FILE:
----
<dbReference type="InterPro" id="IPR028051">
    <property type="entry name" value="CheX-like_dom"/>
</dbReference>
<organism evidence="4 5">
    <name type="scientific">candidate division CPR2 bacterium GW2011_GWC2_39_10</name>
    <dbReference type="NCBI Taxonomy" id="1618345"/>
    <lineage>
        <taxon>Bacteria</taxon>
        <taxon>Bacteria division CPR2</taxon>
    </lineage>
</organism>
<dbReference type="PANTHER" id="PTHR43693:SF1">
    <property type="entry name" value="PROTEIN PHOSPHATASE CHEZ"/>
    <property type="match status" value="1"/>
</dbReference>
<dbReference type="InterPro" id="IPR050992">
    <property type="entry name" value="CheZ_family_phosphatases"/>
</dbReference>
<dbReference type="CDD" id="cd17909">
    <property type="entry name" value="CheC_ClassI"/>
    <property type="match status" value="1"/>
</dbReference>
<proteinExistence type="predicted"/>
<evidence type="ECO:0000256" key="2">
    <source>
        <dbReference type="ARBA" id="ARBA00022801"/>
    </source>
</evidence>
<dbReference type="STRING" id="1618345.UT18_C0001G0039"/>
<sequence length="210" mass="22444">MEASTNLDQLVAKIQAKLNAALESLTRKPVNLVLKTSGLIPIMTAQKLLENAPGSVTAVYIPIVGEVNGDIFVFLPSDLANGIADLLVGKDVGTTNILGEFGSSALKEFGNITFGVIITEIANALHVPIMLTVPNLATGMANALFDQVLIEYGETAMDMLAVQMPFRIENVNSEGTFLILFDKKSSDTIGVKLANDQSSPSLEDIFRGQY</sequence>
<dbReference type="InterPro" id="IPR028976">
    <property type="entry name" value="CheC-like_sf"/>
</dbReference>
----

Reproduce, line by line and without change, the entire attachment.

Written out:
<dbReference type="InterPro" id="IPR028051">
    <property type="entry name" value="CheX-like_dom"/>
</dbReference>
<organism evidence="4 5">
    <name type="scientific">candidate division CPR2 bacterium GW2011_GWC2_39_10</name>
    <dbReference type="NCBI Taxonomy" id="1618345"/>
    <lineage>
        <taxon>Bacteria</taxon>
        <taxon>Bacteria division CPR2</taxon>
    </lineage>
</organism>
<dbReference type="PANTHER" id="PTHR43693:SF1">
    <property type="entry name" value="PROTEIN PHOSPHATASE CHEZ"/>
    <property type="match status" value="1"/>
</dbReference>
<dbReference type="InterPro" id="IPR050992">
    <property type="entry name" value="CheZ_family_phosphatases"/>
</dbReference>
<dbReference type="CDD" id="cd17909">
    <property type="entry name" value="CheC_ClassI"/>
    <property type="match status" value="1"/>
</dbReference>
<proteinExistence type="predicted"/>
<evidence type="ECO:0000256" key="2">
    <source>
        <dbReference type="ARBA" id="ARBA00022801"/>
    </source>
</evidence>
<dbReference type="STRING" id="1618345.UT18_C0001G0039"/>
<sequence length="210" mass="22444">MEASTNLDQLVAKIQAKLNAALESLTRKPVNLVLKTSGLIPIMTAQKLLENAPGSVTAVYIPIVGEVNGDIFVFLPSDLANGIADLLVGKDVGTTNILGEFGSSALKEFGNITFGVIITEIANALHVPIMLTVPNLATGMANALFDQVLIEYGETAMDMLAVQMPFRIENVNSEGTFLILFDKKSSDTIGVKLANDQSSPSLEDIFRGQY</sequence>
<dbReference type="InterPro" id="IPR028976">
    <property type="entry name" value="CheC-like_sf"/>
</dbReference>